But Williams returned to Wales a changed person. “Any attack on your identity has a profoundly destabilising effect,” he says. “I became angry and depressed. I modified my behaviour. I stopped holding my boyfriend’s hand. I still won’t show affection in public.” He was not alone in failing to report his attackers; based on the combined 2015/16 to 2017/18 Crime Survey for England and Wales, only 53% of hate crime incidents came to the attention of the police. “People are fearful of secondary victimisation,” Williams says.
As domestic internet use became more commonplace, Williams noticed the hate speech he encountered on the streets reflected online. The difference was that it was there for everyone to witness. Fellow academics were initially sceptical of his preoccupation with online behaviour, but by 2011 “everyone knew hate speech was the key problem of the internet”. That year, Williams received a lottery grant of more than half a million pounds to accelerate his research.
Every social media platform represents a torrent of information too deep and wide to sift by hand. Williams and his team began by taking a random sample of 4,000 tweets from a dataset of 200,000. The trove was then handed to four police officers, trained to recognise racial tensions, who each evaluated whether every tweet was discriminatory. If three of the four officers concurred, the tweet was classified as hate speech. Over a four-week period, the officers identified around 600 tweets they deemed discriminatory, data that formed the gold standard by which the AI would test if a message was “malignant” or “benign”.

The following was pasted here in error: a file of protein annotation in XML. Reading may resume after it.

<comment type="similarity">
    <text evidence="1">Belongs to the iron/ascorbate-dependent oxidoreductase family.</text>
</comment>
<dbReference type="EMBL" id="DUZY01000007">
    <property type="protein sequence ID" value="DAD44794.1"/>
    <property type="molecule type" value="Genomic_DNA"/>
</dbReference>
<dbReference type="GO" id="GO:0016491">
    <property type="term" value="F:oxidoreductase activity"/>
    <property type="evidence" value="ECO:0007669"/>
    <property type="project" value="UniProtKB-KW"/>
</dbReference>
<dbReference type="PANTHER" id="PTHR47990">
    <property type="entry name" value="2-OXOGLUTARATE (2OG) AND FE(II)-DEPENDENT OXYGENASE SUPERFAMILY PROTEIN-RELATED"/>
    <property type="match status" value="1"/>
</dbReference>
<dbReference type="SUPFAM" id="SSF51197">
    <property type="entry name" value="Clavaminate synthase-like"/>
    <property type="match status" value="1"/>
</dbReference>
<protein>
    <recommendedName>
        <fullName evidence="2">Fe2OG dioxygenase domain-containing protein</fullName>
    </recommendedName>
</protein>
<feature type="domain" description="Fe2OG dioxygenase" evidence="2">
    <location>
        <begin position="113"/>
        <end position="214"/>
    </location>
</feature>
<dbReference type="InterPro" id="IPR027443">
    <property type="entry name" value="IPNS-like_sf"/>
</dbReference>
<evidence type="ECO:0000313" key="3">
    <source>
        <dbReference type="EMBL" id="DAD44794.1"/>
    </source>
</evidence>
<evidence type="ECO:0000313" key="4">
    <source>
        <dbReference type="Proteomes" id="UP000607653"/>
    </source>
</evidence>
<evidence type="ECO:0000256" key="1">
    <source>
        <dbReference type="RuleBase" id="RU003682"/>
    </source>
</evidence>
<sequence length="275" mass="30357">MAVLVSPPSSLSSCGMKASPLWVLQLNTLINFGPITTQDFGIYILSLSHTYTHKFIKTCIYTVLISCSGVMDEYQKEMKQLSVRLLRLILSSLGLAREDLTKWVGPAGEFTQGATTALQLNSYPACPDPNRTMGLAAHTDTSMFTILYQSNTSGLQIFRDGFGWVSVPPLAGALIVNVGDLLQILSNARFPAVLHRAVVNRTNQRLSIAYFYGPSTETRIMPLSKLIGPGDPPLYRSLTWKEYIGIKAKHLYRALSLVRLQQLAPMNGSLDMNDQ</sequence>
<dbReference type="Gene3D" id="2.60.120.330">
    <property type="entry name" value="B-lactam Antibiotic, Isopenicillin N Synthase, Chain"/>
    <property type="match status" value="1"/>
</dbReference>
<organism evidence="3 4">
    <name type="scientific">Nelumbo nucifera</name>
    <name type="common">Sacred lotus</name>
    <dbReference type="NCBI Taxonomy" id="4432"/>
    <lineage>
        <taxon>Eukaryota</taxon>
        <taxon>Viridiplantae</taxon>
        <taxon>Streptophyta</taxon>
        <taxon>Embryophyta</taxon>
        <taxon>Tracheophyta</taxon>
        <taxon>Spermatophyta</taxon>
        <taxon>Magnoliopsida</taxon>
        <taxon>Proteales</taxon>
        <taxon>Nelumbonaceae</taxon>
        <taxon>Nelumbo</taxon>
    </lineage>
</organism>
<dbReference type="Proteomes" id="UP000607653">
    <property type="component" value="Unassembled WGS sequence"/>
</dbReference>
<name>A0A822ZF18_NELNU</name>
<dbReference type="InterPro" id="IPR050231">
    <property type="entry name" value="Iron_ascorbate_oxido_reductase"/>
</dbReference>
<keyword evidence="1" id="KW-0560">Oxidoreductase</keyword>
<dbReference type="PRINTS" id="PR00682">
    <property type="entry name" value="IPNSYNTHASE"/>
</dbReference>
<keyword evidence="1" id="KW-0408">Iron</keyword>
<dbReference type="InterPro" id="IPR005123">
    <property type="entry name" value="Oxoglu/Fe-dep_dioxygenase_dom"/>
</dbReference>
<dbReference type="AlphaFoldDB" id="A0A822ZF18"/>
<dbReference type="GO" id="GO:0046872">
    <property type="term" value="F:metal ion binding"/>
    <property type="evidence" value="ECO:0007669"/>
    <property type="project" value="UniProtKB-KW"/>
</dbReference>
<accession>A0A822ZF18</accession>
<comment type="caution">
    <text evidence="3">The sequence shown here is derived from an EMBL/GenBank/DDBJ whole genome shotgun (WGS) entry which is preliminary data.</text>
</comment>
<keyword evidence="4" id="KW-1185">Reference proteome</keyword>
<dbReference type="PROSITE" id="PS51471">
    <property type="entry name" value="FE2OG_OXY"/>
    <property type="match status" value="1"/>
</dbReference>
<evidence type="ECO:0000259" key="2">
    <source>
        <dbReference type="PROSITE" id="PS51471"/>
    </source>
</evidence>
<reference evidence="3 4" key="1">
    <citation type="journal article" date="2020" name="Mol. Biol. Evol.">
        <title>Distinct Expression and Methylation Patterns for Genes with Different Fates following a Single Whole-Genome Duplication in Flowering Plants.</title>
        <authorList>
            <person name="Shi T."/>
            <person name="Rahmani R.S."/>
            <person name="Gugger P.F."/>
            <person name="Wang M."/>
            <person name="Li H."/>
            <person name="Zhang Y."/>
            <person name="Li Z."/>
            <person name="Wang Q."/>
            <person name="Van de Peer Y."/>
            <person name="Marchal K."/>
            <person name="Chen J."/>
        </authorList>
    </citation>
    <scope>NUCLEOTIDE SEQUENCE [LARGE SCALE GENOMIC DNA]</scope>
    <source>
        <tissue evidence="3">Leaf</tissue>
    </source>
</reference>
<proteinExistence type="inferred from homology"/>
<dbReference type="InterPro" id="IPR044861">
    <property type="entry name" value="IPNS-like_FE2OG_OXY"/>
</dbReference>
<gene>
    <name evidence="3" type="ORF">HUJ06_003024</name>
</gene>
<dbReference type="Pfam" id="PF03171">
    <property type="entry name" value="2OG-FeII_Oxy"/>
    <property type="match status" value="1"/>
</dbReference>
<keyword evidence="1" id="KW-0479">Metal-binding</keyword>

On the afternoon of 22 May 2013, when fusilier Lee Rigby was killed by two Islamist converts in Woolwich, London, the software had its first live test. Within 60 minutes of the attack, Williams and his team began harvesting tweets that used the keyword “Woolwich”. As the software sifted the data, the team was able to examine the drivers and inhibitors of hate speech, and identify accounts spreading anti-Muslim rhetoric. The team found that hate speech peaked for 24-48 hours, and then rapidly fell, while the baseline of online hate remained elevated for several months. Astonishingly, this was one of the first times a link between terror attacks and online hate speech had been demonstrated. And importantly, an increase in localised hate speech both anticipated the attack and, in the aftermath, shadowed it, showing that it might be possible to predict real world attacks.
The data fascinated social scientists, but Williams believed it was more than interesting: it could have a practical application in helping counter these narratives. In 2017, he began a pilot scheme with the national online hate crime hub, which was set up to coordinate reporting into this area. It now uses the HateLab dashboard to gauge ebbs and flows in the targeting of particular groups, as well as nuances in local tensions. This information can then inform operational decisions, helping direct frontline police work.
There are obvious privacy concerns, and HateLab must comply with data protection regulations. The platform depends on the willingness of Twitter to make its data available to third-party applications. (Facebook closed down open access in 2018, so independent organisations cannot screen its posts.) Twitter shares data on the proviso that HateLab does not identify individual accounts via its dashboard. “In that sense, we can only provide the 10,000ft view,” Williams says. The dashboard can highlight patterns, target groups and geographical hotspots – but connecting with individuals is outside its remit.